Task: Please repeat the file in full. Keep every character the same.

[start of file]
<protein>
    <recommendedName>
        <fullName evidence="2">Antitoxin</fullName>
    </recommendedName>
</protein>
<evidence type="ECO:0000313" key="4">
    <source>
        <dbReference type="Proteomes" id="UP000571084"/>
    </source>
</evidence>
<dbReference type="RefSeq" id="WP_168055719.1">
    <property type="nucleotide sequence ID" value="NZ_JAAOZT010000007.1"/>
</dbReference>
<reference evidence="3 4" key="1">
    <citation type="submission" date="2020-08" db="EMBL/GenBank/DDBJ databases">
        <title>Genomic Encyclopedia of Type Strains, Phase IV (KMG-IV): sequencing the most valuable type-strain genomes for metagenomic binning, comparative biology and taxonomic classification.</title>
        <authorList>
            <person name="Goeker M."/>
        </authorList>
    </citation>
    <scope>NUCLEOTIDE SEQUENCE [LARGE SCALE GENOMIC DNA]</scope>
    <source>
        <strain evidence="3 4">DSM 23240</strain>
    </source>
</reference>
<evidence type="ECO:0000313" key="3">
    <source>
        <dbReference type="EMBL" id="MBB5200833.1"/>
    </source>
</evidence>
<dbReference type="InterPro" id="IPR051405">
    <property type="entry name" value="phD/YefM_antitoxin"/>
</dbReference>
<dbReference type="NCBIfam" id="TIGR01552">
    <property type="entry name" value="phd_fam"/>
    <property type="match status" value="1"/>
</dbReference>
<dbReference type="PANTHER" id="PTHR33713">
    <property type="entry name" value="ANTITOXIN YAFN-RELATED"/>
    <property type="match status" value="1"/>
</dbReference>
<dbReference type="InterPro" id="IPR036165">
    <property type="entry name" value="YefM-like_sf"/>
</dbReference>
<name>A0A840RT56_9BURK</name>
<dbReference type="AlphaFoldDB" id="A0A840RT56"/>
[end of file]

<protein>
    <recommendedName>
        <fullName evidence="2">Antitoxin</fullName>
    </recommendedName>
</protein>
<evidence type="ECO:0000313" key="4">
    <source>
        <dbReference type="Proteomes" id="UP000571084"/>
    </source>
</evidence>
<dbReference type="RefSeq" id="WP_168055719.1">
    <property type="nucleotide sequence ID" value="NZ_JAAOZT010000007.1"/>
</dbReference>
<reference evidence="3 4" key="1">
    <citation type="submission" date="2020-08" db="EMBL/GenBank/DDBJ databases">
        <title>Genomic Encyclopedia of Type Strains, Phase IV (KMG-IV): sequencing the most valuable type-strain genomes for metagenomic binning, comparative biology and taxonomic classification.</title>
        <authorList>
            <person name="Goeker M."/>
        </authorList>
    </citation>
    <scope>NUCLEOTIDE SEQUENCE [LARGE SCALE GENOMIC DNA]</scope>
    <source>
        <strain evidence="3 4">DSM 23240</strain>
    </source>
</reference>
<evidence type="ECO:0000313" key="3">
    <source>
        <dbReference type="EMBL" id="MBB5200833.1"/>
    </source>
</evidence>
<dbReference type="InterPro" id="IPR051405">
    <property type="entry name" value="phD/YefM_antitoxin"/>
</dbReference>
<dbReference type="NCBIfam" id="TIGR01552">
    <property type="entry name" value="phd_fam"/>
    <property type="match status" value="1"/>
</dbReference>
<dbReference type="PANTHER" id="PTHR33713">
    <property type="entry name" value="ANTITOXIN YAFN-RELATED"/>
    <property type="match status" value="1"/>
</dbReference>
<dbReference type="InterPro" id="IPR036165">
    <property type="entry name" value="YefM-like_sf"/>
</dbReference>
<name>A0A840RT56_9BURK</name>
<dbReference type="AlphaFoldDB" id="A0A840RT56"/>